When casting, we don’t want resin creeping into the tubes so we plug and weight them so they wont float in the resin. Select the appropriate plug size, plug one end of the tube, pour lead shot into the tube then plug the other end. Place the plugged tubes into the mold on top of the 3/8” layer of hardened acrylic from the previous step. (Photo 6).
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Let your imagination run wild!
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Mix up three ounces of resin and carefully pour the resin into the mold over the tubes. Move the pen tubes slightly to remove any air bubbles that might be trapped under the pen tube. Allow the bubbles to come to the surface. Remove the air bubbles using a craft stick as before. If you can not completely remove all the air bubbles at least get them off to the side as shown. (Photo 7)
Wait at least 24 hours and after the mold is completely cured. Twist the ends of the mold to release the casting, then remove the casting from the mold. (Photo 8)
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Use a scroll saw or a band saw to cut the blanks apart. (Photo 9) Use a scroll saw or a band saw and carefully cut the rubber plugs from the ends of the mold. Use a hobby knife to remove the cut off rubber plug and the weights inside the blank. (Photo 10)
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Turn the blanks
CAREFULLY trim the edges of the pen blank with a barrel trimmer. (Photo 11). If you apply too much pressure you will crack the end of the pen barrel. Mount blanks on the lathe and start to turn using a roughing gouge. The key to successfully turning any acrylic is to take “very small, light bites & use very sharp tools!” Use a sharp skew chisel but use it as a scraper as shown to get a light wisps of acrylic off the skew as shown. (Photo 12)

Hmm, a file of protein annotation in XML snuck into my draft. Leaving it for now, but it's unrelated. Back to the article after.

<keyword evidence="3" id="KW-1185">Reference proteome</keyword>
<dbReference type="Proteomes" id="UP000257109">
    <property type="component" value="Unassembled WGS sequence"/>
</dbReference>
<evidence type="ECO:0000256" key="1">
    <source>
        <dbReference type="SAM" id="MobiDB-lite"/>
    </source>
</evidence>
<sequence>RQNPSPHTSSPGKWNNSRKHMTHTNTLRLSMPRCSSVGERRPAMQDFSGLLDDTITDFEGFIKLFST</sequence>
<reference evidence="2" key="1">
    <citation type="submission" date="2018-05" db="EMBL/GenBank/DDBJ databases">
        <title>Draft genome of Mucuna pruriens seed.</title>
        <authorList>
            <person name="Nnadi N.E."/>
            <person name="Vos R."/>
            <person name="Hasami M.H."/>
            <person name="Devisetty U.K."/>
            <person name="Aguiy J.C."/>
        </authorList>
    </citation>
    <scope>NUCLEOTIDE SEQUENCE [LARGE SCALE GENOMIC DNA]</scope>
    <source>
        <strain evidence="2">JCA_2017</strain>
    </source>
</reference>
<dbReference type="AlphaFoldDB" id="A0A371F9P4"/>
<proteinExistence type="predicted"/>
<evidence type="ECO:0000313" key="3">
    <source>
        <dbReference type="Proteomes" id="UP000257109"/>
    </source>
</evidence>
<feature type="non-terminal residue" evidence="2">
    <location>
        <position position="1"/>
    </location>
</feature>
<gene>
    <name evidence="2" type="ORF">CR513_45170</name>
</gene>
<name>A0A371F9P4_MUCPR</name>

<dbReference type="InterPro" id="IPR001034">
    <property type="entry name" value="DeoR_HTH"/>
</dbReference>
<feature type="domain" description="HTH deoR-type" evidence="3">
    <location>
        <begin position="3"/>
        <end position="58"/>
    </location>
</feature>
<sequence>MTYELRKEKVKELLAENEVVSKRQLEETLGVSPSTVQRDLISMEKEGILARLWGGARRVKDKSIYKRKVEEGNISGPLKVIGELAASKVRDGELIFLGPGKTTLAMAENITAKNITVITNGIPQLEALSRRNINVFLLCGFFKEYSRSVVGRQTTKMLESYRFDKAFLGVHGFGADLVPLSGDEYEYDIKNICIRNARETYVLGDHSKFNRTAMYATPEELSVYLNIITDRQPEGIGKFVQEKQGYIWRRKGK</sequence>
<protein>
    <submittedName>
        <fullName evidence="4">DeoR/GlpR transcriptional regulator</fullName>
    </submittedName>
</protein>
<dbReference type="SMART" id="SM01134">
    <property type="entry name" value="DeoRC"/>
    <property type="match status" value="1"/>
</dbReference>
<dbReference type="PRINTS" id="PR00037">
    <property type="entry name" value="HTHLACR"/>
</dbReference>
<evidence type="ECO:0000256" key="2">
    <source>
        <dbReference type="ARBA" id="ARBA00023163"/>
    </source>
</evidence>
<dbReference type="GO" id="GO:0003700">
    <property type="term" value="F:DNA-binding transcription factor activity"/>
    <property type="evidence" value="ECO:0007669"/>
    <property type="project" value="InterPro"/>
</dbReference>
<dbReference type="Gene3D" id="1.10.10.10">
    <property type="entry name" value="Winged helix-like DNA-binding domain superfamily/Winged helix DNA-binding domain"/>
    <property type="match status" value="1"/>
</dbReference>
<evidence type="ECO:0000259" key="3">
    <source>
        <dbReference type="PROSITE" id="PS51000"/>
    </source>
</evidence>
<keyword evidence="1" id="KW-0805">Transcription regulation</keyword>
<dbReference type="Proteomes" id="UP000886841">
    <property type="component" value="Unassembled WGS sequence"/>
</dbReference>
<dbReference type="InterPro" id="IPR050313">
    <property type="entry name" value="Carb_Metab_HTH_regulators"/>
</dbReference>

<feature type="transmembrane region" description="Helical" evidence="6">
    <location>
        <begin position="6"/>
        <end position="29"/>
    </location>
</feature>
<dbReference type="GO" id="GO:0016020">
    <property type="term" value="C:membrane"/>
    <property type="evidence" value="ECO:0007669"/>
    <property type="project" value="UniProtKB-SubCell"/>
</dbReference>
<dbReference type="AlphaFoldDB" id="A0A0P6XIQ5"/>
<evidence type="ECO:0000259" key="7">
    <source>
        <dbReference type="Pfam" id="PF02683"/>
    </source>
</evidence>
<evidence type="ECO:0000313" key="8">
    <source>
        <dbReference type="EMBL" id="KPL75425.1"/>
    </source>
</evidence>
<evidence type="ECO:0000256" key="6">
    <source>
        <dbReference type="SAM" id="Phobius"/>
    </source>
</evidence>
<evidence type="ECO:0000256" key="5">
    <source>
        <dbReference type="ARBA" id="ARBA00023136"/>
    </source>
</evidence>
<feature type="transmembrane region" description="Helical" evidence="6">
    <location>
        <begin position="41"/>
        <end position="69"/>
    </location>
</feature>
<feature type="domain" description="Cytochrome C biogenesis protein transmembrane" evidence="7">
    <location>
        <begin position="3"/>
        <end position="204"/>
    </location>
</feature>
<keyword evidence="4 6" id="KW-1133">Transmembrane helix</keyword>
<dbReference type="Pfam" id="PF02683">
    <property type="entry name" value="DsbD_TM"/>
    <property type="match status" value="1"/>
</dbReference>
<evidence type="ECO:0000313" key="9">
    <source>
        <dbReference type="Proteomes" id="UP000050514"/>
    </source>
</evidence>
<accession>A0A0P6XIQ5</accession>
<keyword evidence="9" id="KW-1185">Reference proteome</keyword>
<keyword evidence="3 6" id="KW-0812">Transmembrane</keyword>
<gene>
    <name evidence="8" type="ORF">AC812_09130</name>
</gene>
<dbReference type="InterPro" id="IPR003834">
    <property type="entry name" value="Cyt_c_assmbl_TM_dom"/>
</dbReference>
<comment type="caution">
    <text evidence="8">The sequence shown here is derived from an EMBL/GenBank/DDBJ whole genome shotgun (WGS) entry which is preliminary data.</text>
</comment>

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Reduce the blank down even to the bushing using your skew as a scraper. Sand with 220 grit until the pen blank is smooth. Do not worry about the scratches use only one grit of sandpaper to smooth the pen blank. Use the acrylic finishing kit #PKFINKIT through 12,000 grit (Photo 13) then polish #ONESTEP as per the manufacturer’s instructions to get a mirror finish on the acrylic surface. Use a soft cloth to polish the pen blank as it is turning on the lathe to a mirror scratch free shine! The acrylic magnifies the abalone shell and really makes it stand out! (Photo 14).

Finally, assemble your pen to make an extraordinary writing instrument.
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Additional Tips
• If your project uses small tubes or a single tubes, place a plastic spacer in the mold to reduce the amount of resin you will consume. A good spacer is plastic that has been cut off from previous projects.
• Use CA glue to fill in any voids or “blowouts” during the turning process.
• Don’t decorate your tubes with materials that are too thick or it may protrude though your finished turning.
• Use water to test for the amount of resin you will need prior to mixing the resin - this will help you maximize your resin.
• Color your resin with one of various products specially formulated to mix with and color resin.

Tools Needed:
• Barrel Trimmer: #PKTRIM7
• Lathe with assorted turning tools
• Scroll Saw or Band Saw and color resin

Supplies
• Casting Kit: #PKCASTKIT
• Finishing Kit: #PKFINKIT
• Polishing: #ONESTEP
• Pen Kit tube shown: #PKGAPEN (GATSBY)
• Abalone Shell: Avaliable on the web